Baking with whole wheat flour can be scary. Many of us have had bad experiences with whole wheat products – if not baked or cooked correctly, they can turn out tough, dense, dry, and flavorless. However, I’m here to tell you first-hand that whole wheat foods can taste just as good, and usually better, than their nutritionally-inferior white wheat counterparts.
The difference between whole wheat and the white flour to which most of us are accustomed is that whole wheat flour contains all three layers of the wheat grain – the endosperm, germ, and bran. The two outer layers, the bran and the germ, are where most of the grain’s nutrition lies; white flour has been stripped of these two nutritious layers, as well as the fiber, protein, and more than one dozen key vitamins and minerals they contain. White flour is often labeled as “enriched,” a sneaky way of saying that nutrients have been added back into it to make it more nutritious. While enriched flour contains some vitamins and minerals, these nutrients are not absorbed by the body very well; our bodies best absorb nutrients when they occur in their natural state, so the vitamins and minerals that are naturally found in whole wheat flour will be better absorbed than those added back into enriched flour. Additionally, white flour has nowhere near the fiber and protein content as its whole wheat counterpart, which means it won’t fill you up or keep your blood sugar levels stable for very long. Choosing products made with whole wheat flour will keep you feeling full, satisfied, and energized long after your meal or snack is over.
Now that you know the benefits of cooking with whole wheat flour, why not try making a healthy treat with it? This recipe calls for all whole wheat flour, but many baked goods can be made even a little bit healthier (and still taste more like the baked goods you know and love) by using half whole wheat flour and half white flour. Whether they contain whole wheat flour or not, however, treats are still treats, and should be enjoyed in moderation. I made the recipe below for a party, and it was a hit. I liked it so much that I saved a few for myself, and enjoyed them throughout the week as an after-dinner snack.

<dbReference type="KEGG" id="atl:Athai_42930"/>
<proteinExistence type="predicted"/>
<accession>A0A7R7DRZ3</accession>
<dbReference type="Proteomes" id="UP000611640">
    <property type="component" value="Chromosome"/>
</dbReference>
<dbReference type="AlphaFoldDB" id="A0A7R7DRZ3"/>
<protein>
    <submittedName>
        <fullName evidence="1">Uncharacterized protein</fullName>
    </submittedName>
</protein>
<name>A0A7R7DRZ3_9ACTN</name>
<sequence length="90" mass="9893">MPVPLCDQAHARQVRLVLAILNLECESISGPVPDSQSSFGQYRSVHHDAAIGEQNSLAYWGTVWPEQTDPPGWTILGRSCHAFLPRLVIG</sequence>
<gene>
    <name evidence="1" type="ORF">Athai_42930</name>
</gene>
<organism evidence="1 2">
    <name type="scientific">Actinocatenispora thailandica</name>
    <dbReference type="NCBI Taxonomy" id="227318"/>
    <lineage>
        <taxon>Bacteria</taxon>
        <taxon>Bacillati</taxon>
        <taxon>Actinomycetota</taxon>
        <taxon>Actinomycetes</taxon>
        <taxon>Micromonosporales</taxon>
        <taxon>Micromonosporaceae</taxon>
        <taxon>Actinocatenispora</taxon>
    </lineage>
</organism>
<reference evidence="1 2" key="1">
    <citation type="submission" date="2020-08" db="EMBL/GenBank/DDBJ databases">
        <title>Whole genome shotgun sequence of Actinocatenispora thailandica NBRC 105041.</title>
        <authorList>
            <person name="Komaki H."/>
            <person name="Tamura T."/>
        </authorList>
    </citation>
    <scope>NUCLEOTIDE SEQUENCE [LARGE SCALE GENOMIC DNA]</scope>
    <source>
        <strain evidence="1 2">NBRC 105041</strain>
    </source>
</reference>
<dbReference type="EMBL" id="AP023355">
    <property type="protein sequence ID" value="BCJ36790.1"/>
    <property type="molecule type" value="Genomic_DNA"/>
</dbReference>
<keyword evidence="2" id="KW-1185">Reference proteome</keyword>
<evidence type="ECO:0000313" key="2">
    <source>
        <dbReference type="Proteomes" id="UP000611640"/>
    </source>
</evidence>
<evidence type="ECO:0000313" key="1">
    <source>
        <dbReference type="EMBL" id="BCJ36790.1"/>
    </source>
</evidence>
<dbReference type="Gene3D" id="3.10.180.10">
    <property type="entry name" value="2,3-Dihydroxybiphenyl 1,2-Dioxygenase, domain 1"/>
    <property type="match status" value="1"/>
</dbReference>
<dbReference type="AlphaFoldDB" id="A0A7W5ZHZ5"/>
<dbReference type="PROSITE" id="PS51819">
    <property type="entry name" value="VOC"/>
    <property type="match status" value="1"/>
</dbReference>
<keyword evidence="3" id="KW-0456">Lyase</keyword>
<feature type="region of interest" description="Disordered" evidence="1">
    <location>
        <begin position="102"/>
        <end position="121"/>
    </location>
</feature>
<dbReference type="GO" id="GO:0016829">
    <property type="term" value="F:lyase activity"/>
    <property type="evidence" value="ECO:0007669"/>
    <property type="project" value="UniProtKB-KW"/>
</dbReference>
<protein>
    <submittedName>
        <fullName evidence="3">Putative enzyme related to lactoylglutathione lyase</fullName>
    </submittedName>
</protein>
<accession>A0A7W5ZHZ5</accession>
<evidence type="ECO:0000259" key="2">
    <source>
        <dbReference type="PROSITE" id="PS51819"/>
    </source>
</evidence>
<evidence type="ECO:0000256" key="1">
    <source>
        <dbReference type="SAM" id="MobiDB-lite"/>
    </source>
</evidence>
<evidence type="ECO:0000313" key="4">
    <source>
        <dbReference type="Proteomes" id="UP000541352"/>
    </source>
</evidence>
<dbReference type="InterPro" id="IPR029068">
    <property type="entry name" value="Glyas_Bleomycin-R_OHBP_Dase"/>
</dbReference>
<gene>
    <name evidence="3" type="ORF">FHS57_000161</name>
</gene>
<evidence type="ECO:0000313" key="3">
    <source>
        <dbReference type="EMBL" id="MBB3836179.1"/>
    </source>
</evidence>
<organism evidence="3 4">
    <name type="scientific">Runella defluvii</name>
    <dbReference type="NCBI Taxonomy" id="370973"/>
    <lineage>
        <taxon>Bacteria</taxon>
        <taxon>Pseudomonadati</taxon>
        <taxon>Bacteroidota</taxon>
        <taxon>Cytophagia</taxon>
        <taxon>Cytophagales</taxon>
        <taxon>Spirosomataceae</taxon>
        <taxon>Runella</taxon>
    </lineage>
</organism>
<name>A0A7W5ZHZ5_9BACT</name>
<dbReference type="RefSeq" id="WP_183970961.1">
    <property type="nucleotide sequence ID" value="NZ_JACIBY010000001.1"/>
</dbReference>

Whole Wheat Donuts
⅓ cup vegetable oil
3 large eggs (or ¾ cup egg substitute)
¾ cup brown sugar
1 cup + 3 tablespoons unsweetened applesauce
2 tablespoons orange juice
1 ½ teaspoons vanilla extract
1 teaspoon ground cinnamon
1 ½ teaspoons salt
1 ½ teaspoons baking powder
2 cups whole wheat flour
2 tablespoons cinnamon-sugar
1. Preheat the oven to 350°F. Lightly grease two standard doughnut pans.
2. Beat together the oil, eggs, sugar, applesauce, orange juice, vanilla, cinnamon, salt, and baking powder until smooth.
3. Add the flour, stirring just until smooth.
4. Fill the wells of the doughnut pans nearly to the rim; use about 1/4 cup of batter in each well.
5. Bake the doughnuts for 15 to 18 minutes, or until a cake tester inserted into the center of one comes out clean.
6. Remove the doughnuts from the oven, and loosen their edges. After about 5 minutes, transfer them to a rack.
7. While the doughnuts are still warm (but no longer fragile), gently shake them, 1 or 2 at a time, in a bag with the cinnamon-sugar.
Recipe adapted from King Arthur